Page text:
What the world needs, according to Lynn Forester de Rothschild, is “inclusive capitalism” (what Mussolini called corporatism) with the aim of “creating long-term value for all stakeholders — businesses, investors, employees, customers, governments and communities….”1. Standing foursquare behind this one percenter la Pasionaria is her hubby the 90-year-old Sir Evelyn Rothschild, the Don Quixote of the financial world, the same gallant knight that smeared President Trump as “a lunatic”2. And now this pecksniffian pair of self-appointed elitists have the audacity to lecture the rest of us on the so-called benefits of ‘globalism’.
The word for their self-aggrandising nonsense is balderdash. A stakeholder is someone with a direct financial interest in a business. To suggest, for example, that I have a claim on a business of some kind simply because I buy its products or work for it is patently absurd. You can bet your last dollar that when Lady Rothschild, as she likes to be called, speaks of stakeholder capitalism she is not including the House of Rothschild and its innumerable plush offices, banks and opulent mansions.
The striking thing about Lynn Rothschild and her pompous ilk is their total ignorance of economic history as well as their exceedingly shaky grasp of even basic economics. This was made clear when she used neo-Marxist claptrap to fatuously accuse Western capitalism of being “the root of the social and political dysfunction gripping the world.3” Fortunately for us Lady Rothschild and her valiant hubby, along with their billionaire pals, have bravely taken it upon themselves to save us, the little people, from the avaricious claws of capitalism and everything it has to offer, despite the fact that she and her elitist pals have brought misery and economic mayhem to Europe.
Readers should note that what the brilliant Lady Rothschild and her collaborators have failed to do is tell us what capitalism is and why it is supposed to be broken and if it is broken then who did the dirty deed.
A free market is defined by voluntary exchange without which there can be no property rights, the one follows from the other4. However, every market is burdened to a certain degree by taxes and regulations. The lower the regulatory burden the more successful the market will tend to be in satisfying the needs and wants of consumers5. This brings us to the much maligned Industrial Revolution that within a span of 100 years raised the standard of living of the masses to an unprecedented level. Nevertheless, despite this success capitalism still gets a bad rap from rabid socialists whose attacks bear a strong similarity to her Ladyship’s sanctimonious attack6.
To deal effectively with capitalism’s critics it is necessary to begin with a quick overview of nineteenth century capitalism, a subject of which Lady Forester de Rothschild and her galère of champaign socialists (or should I say fascists?) are painfully ignorant.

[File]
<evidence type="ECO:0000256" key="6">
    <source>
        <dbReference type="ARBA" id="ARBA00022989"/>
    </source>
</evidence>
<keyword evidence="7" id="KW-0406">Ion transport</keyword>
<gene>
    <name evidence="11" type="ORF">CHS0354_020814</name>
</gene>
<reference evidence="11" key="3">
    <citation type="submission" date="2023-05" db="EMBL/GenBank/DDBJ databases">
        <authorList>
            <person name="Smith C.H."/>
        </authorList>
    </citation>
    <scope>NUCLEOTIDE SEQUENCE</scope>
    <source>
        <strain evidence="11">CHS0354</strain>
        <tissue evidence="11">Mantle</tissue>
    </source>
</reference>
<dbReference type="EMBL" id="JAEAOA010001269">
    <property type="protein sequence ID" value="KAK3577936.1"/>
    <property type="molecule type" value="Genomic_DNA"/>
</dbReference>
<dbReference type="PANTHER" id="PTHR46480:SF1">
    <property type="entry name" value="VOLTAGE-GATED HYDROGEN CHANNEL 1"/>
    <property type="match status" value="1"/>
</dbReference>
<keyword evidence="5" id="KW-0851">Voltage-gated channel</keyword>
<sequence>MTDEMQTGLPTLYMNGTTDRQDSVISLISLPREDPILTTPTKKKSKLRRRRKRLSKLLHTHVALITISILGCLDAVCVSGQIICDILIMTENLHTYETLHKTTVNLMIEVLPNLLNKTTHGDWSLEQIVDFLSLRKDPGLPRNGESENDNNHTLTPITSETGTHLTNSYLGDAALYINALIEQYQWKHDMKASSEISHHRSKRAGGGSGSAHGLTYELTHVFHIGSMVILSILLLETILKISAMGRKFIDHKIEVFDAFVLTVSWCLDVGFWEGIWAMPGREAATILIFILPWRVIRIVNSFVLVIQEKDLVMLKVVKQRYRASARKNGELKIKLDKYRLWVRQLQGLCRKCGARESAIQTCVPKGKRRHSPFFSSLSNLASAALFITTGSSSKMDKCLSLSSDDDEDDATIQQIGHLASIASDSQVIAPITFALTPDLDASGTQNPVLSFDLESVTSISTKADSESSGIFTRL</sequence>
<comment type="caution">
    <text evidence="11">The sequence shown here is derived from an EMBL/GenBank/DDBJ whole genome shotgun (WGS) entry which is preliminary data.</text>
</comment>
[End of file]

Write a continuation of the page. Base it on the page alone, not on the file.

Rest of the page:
From 1817 to 1896 there was a considerable productivity-induced fall in prices, “with only one short interruption of some six or seven years”7, which raised real wages. Put another way, increased productivity drove up real wage rates. Accurate estimates of how much incomes in general rose face significant difficulties in the absence of retail price indexes. Nevertheless, Bowley did sterling statistical research in this area. He found that while money incomes remained fairly steady from 1820 to 18518. prices had fallen by 35 per cent thereby raising purchasing power by about 54 percent. What cost £154 in 1820 now cost £100 in 18519, and from 1840 to about 1892 money wages rose by roughly 60 per cent10. Bowley also points out that from 1873 to 1895 prices fell by 45 per cent11. This raised the purchasing power of a pound by 82 per cent. Drawing on statistics from the Board of Trade Blue Books Scottish economist William Smart noted
that 69d [a ‘d’ is a penny] to-day buys as much as 100d did in the average of years about 1873. Or, to use another calculation, 100d to-day buys as much as 140d. did twenty years ago.12
Unfortunately many economic historians managed to somehow overlook the statistical evidence and continued to preach that the Industrial Revolution had impoverished the masses, at least in the first half of the century, and had brought about the moral “degradation of a large body of producers”13. This tale of woe was overturned when in 1926 John Clapham published the first of three volumes of An Economic History of Modern Britain14. His statistical approach refuted the ‘pessimists’14. Nevertheless, the pessimists appeared to hold their own until 1961 when the Australian-born economic historian Ronald Maxwell Hartwell published The Rising Standard of Living in England, 1800-1850,15 an essay that revitalised debate. By the late sixties it was over. The Marxist historian and pessimist E. P. Thompson finally conceded defeat while the Stalinist economic historian Eric Hobsbawm griped, refusing to publicly admit his errors even when in 1983 two American economists thoroughly demolished his Marxist thesis16.